The same goes for the amateur racers, too. Admittedly, some just prefer to race domestically (less time out of the office, no need for the faff of international travel…) but others use British GT as their own proving ground before heading off to GTWCE to take on the international field. Two-time British GT champion Andrew Howard is doing that this year, as is Loggie, who is running a dual campaign with RAM in British and GTWCE with the SPS Performance Mercedes-AMG team.

And then there’s the lower-cost GT4 field. Featuring less power and aero than the GT3 cars, these production racers are still mighty sports cars, just at a more accessible price point. Being more production-based, the components for GT4 cars are cheaper. So while they may still have the same big-capacity engine as their GT3 siblings, use the same number of tyres (similar size and cost, too) and burn the same amounts of fuel, the real budget difference lies in the cost per kilometre of running them – a figure calculated by taking literally everything into account, from how long a set of brakes pads will last to when the driveshafts need changing. The most expensive GT3 cars can hit above €30 per km to run, so about £180 for a single lap of Silverstone in layman’s terms. GT4s are nowhere near that.

What’s driven growth in GT4 is arguably how the racing landscape has changed for young drivers. This year, the vast majority of British GT4 entries are in the Silver Cup class, for two semi-pros sharing the drive and the budget. In past years, many of those types of drivers would target single-seaters: Formula Ford or F4, then F3 and often be blinkered toward the F1 dream. However, the rising cost and constantly closing doors of that journey has been a wake-up call.

I recently had it explained to me that for the cost of a single season in the European Formula Regional by Alpine (essentially rung two, Formula Renault level) a driver could instead do the six-round GT4 European Series and the six-round French GT4 Championship in whatever car they liked with whatever team they chose, plus have change left for testing. Therefore, many young drivers have skipped off the formula ladder straight into an Aston Martin, McLaren, Porsche… the sort of cars that if somebody offered you one as a teenager, you’d bite their arm off.

And the career path GT4 offers works. Win in GT4 and you gain the attention of GT3 teams, and perhaps more importantly the wealthy amateur drivers looking for a team-mate. Grasp your chance in GT3, and theoretically you could go anywhere if you’re good enough. Pro-Am still exists in GT4, but for how long is debatable. Part of British GT3’s strength is that the amateurs footing the bill are fighting for outright race wins. In GT4, they’re largely fighting for class success against a field of semi-pros. British GT used to boast a Silver Cup class in GT3, but difficulties in balancing it effectively to still allow the Pro-Am crews a chance to win races outright proved difficult and risked alienating the championship’s core audience.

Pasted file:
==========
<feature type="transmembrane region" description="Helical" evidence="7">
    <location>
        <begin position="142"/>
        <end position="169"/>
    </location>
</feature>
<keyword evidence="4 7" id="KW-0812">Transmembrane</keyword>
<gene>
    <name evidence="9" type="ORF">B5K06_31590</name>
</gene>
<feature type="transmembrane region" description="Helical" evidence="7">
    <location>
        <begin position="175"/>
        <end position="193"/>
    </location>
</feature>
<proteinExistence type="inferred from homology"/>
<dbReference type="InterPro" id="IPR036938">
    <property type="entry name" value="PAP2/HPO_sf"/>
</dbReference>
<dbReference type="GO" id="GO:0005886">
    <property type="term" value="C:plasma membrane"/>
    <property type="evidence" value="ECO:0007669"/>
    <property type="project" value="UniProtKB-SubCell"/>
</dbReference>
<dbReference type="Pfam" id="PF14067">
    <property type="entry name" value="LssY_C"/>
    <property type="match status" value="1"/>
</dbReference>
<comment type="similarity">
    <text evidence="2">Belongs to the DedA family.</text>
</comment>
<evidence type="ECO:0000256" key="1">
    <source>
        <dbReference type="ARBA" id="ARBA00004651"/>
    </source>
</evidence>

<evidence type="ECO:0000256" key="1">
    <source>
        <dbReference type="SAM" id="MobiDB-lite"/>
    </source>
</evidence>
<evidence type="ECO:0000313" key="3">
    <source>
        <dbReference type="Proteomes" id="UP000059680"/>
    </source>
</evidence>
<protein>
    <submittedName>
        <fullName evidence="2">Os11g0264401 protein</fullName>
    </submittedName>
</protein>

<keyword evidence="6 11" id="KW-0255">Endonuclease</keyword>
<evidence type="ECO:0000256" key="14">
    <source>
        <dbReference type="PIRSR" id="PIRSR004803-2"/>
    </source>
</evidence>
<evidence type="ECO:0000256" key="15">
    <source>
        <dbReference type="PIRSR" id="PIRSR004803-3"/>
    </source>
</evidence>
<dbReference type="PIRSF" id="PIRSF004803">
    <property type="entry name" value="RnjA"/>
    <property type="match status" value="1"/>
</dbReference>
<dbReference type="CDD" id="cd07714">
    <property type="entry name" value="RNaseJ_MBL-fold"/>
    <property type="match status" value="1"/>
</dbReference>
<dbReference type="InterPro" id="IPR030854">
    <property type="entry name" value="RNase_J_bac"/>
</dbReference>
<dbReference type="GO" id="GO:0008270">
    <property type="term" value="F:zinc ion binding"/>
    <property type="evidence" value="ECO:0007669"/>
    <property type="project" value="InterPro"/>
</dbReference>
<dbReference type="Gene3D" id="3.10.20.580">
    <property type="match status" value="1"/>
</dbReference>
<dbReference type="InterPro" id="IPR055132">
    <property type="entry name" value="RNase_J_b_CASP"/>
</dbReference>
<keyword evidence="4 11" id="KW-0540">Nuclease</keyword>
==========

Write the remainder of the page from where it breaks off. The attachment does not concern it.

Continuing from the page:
So don’t get fooled into thinking that British GT is just a playground for the rich. There are more layers than just that. But, for us mere mortals, just the sight of those muscular, fire-breathing pieces of automotive exotica racing door to door is excitement enough.

Robert Ladbrook

Race result: British GT, Oulton Park

Adam Carroll called on all his vast experience to fend off fellow ‘pro’ driver Jules Gounon to win a thrilling first race of the 2022 British GT Championship at Oulton Park in Balfe Motorsport’s new Audi R8.

Team-mate Shaun Balfe started from pole position but plummeted to sixth on the first lap only for a series of penalties for rivals to push the car back up the order once he’d handed over to Carroll.

Frenchman Gounon took over from amateur team-mate Ian Loggie in RAM Racing’s Mercedes-AMG and challenged Carroll in the final laps, but the ex-Jaguar Formula E racer held on to claim victory.

The second 60-minute thrash on bank holiday Monday was complicated by a mid-race downpour that forced a stoppage and a final 25-minute sprint to the flag that left the series’ success penalties being added to the result that spectators saw on the track. So even though Gounon and Carroll took the flag first and second, the third-placed Paddock Motorsport McLaren of Martin Plowman and Kelvin Fletcher was actually declared the winner.

Damien Smith